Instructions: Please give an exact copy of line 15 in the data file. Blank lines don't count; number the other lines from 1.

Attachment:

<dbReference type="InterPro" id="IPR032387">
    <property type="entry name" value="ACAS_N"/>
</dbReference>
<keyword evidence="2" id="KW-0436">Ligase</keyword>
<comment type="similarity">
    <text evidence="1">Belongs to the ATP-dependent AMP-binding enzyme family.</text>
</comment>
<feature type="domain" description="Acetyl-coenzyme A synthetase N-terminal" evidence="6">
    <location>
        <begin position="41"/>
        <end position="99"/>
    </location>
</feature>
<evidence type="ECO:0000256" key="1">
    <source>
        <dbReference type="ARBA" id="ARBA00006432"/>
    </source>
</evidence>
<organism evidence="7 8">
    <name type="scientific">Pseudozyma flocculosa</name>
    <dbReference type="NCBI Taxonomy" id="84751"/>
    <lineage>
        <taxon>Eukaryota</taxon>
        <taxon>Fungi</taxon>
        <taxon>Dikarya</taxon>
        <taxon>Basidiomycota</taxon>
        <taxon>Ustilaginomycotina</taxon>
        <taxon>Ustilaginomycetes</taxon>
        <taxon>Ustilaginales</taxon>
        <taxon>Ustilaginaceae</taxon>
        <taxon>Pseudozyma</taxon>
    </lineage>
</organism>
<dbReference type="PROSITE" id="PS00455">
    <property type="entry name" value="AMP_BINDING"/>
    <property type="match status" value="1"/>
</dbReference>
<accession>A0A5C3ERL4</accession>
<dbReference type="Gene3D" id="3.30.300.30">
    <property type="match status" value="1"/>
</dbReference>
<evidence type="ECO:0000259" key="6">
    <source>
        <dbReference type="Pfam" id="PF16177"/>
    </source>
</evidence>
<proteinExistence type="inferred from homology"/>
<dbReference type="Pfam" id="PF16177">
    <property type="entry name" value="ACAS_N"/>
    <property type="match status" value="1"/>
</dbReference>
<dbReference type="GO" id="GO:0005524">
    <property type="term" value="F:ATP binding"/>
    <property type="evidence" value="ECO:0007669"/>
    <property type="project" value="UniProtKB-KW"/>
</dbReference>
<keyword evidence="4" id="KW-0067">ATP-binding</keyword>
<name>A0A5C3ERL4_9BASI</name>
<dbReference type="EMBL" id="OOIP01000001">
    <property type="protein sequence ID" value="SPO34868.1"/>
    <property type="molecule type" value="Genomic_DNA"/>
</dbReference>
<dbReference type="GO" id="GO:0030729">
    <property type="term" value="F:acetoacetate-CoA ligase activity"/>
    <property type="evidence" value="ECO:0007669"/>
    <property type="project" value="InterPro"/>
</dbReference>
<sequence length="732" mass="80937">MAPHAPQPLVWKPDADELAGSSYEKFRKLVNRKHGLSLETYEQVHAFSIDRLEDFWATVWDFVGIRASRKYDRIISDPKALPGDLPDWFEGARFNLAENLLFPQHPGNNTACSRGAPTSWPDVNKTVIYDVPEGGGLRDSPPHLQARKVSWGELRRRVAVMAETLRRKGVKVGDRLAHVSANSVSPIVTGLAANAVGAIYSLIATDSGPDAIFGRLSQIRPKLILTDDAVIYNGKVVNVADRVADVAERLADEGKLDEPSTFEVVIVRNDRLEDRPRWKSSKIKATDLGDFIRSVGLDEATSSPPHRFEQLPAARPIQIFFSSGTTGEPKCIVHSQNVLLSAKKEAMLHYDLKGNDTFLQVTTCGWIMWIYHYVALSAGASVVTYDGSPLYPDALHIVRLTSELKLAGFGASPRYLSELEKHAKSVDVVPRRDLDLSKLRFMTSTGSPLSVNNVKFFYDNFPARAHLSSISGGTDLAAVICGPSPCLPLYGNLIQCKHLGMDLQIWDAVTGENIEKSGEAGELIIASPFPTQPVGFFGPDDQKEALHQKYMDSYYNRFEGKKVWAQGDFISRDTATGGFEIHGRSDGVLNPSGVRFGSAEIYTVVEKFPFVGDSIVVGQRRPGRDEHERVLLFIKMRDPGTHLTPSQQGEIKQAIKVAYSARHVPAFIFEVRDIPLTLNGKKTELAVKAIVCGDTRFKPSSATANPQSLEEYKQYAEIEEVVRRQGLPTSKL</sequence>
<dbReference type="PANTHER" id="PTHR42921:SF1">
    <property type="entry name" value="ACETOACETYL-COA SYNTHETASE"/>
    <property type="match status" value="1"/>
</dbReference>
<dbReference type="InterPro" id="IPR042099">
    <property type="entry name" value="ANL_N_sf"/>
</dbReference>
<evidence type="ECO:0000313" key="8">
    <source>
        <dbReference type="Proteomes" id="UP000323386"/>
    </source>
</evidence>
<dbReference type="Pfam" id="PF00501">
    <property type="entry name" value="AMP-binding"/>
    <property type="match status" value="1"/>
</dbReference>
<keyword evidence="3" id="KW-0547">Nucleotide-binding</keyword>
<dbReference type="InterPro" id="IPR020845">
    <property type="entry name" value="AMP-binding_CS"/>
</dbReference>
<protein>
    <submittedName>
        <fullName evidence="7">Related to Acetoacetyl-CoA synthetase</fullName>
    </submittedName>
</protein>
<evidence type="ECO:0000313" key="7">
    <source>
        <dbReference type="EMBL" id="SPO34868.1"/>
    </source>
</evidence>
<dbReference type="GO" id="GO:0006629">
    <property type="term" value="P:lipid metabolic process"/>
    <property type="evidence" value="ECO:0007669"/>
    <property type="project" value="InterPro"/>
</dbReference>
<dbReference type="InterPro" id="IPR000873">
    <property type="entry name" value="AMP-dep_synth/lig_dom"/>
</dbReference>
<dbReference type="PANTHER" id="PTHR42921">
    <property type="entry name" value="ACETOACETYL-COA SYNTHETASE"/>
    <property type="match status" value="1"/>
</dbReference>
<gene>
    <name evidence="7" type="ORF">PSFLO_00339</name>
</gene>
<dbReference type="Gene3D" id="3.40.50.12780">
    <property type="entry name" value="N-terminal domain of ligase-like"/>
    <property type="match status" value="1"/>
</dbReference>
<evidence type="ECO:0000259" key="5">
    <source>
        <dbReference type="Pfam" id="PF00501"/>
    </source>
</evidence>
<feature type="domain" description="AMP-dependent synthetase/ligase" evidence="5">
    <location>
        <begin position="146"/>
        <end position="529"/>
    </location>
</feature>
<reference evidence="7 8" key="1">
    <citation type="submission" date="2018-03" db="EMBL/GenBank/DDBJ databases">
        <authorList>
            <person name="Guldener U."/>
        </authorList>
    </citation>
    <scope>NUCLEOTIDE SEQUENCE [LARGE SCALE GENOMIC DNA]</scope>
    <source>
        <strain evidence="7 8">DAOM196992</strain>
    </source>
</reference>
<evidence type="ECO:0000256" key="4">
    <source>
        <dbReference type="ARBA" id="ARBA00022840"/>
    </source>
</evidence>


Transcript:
    <source>